Nerf maths, literacy lunches and other things that got us through Day One of homeschooling

Coronavirus. It’s making adults anxious and sending the nation nuts in the supermarket aisles. Death tolls are rising and the country is on lockdown. Just think how all this stress is playing out in the mind of a child. I’m conscious that I need to provide my six-year old, Eric, with heaps of reassurance, love and attention as we all struggle to get to grips … Continue reading Nerf maths, literacy lunches and other things that got us through Day One of homeschooling

Why children who don’t sleep through the night might have saved humanity (sort of)

In terms of sleeping, I reckon my children were born a few millennia too late. Picture the scene: It’s 50,000BC and you and your family are asleep in a cave. It’s the middle of the night and your campfire has almost burnt out. There’s a sabre-toothed tiger prowling around outside and it’s mighty hungry (I’ve no idea if sabre-toothed tigers were still around 50,000 years … Continue reading Why children who don’t sleep through the night might have saved humanity (sort of)

How I got my picker eater to eat: the simple trick that worked for us

My five-year-old, Eric, used to be a brilliant eater. As soon as he hit six months old we served him up all sorts of pretentious food – chilli, falafels, salmon stir fry, lentil curry, beef tagine, chicken with apricots (no prizes for guessing whose weaning cookbooks I wasted all my maternity pay on…). And he pretty much downed the lot. He consumed so much houmous … Continue reading How I got my picker eater to eat: the simple trick that worked for us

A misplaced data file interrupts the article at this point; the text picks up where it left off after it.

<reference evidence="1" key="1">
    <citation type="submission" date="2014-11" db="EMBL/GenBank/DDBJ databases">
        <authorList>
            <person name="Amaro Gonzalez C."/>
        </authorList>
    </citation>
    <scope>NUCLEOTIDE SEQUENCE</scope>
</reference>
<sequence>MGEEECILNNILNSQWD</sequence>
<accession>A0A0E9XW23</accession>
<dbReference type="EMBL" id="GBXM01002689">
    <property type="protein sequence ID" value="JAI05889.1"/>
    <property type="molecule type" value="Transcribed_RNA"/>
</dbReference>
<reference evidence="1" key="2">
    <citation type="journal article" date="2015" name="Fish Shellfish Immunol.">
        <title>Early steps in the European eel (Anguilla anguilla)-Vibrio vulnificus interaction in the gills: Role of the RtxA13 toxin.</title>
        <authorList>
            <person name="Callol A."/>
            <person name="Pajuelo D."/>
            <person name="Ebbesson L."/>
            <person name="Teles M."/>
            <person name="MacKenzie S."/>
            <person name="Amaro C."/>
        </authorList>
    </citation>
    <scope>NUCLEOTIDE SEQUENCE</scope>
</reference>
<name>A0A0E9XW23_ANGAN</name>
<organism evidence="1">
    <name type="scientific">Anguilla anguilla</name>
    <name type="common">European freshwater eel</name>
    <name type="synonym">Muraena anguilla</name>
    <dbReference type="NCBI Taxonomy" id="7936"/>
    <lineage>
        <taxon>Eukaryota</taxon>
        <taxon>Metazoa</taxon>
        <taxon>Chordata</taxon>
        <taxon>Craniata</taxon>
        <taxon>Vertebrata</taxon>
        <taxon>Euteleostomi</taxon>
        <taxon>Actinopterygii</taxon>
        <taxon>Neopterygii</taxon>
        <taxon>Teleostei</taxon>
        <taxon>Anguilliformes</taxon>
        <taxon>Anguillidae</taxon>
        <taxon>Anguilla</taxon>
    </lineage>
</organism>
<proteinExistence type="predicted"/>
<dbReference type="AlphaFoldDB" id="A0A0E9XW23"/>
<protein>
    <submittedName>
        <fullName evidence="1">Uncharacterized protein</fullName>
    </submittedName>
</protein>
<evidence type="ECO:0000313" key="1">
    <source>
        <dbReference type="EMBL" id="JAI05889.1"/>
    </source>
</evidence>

Why skinny genes are easier to find than school trousers

This week we received a letter from our local health trust. On top of our excitement about receiving some post that wasn’t a utility bill, this letter gave us another reason to celebrate: it contained written ‘evidence’ that our son is not fat. This came as a surprise for two reasons. Firstly, anyone who has tried to pick Eric up will confirm he’s rather heavy. … Continue reading Why skinny genes are easier to find than school trousers

The best worst presents to buy a preschooler

Your child has been invited to a birthday party, and you want to buy a gift to impress. So far so good. Now ask yourself: ‘Do I want to impress the child or the parent?’ Because in my opinion, you can’t have it both ways. Scientists have discovered* there’s a direct correlation between how much a child loves a present and how much their parents hate … Continue reading The best worst presents to buy a preschooler

The parent’s guide to posh food

There’s something rather calming about avocados. They’re a soothing shade of green, bland in a tasty kind of a way, and generally inoffensive. At least that’s what I thought until yesterday, when a throwaway remark about this humble fruit sent me into a blind rage. I was on the phone to Brother Dave, who happened to mention he’d had smashed avocado for breakfast. “You mean … Continue reading The parent’s guide to posh food

Am I the only person who thinks Bing bunny needs to chill out?

    I genuinely believe in the importance of Emotional Intelligence (EI). Encouraging children to understand their emotions, talk about them and work with them should be encouraged – something we always strive for with our sons. But I can’t help feeling Bing bunny takes it to the extreme. For those of you not up to speed with Bing, let me help you out: he’s … Continue reading Am I the only person who thinks Bing bunny needs to chill out?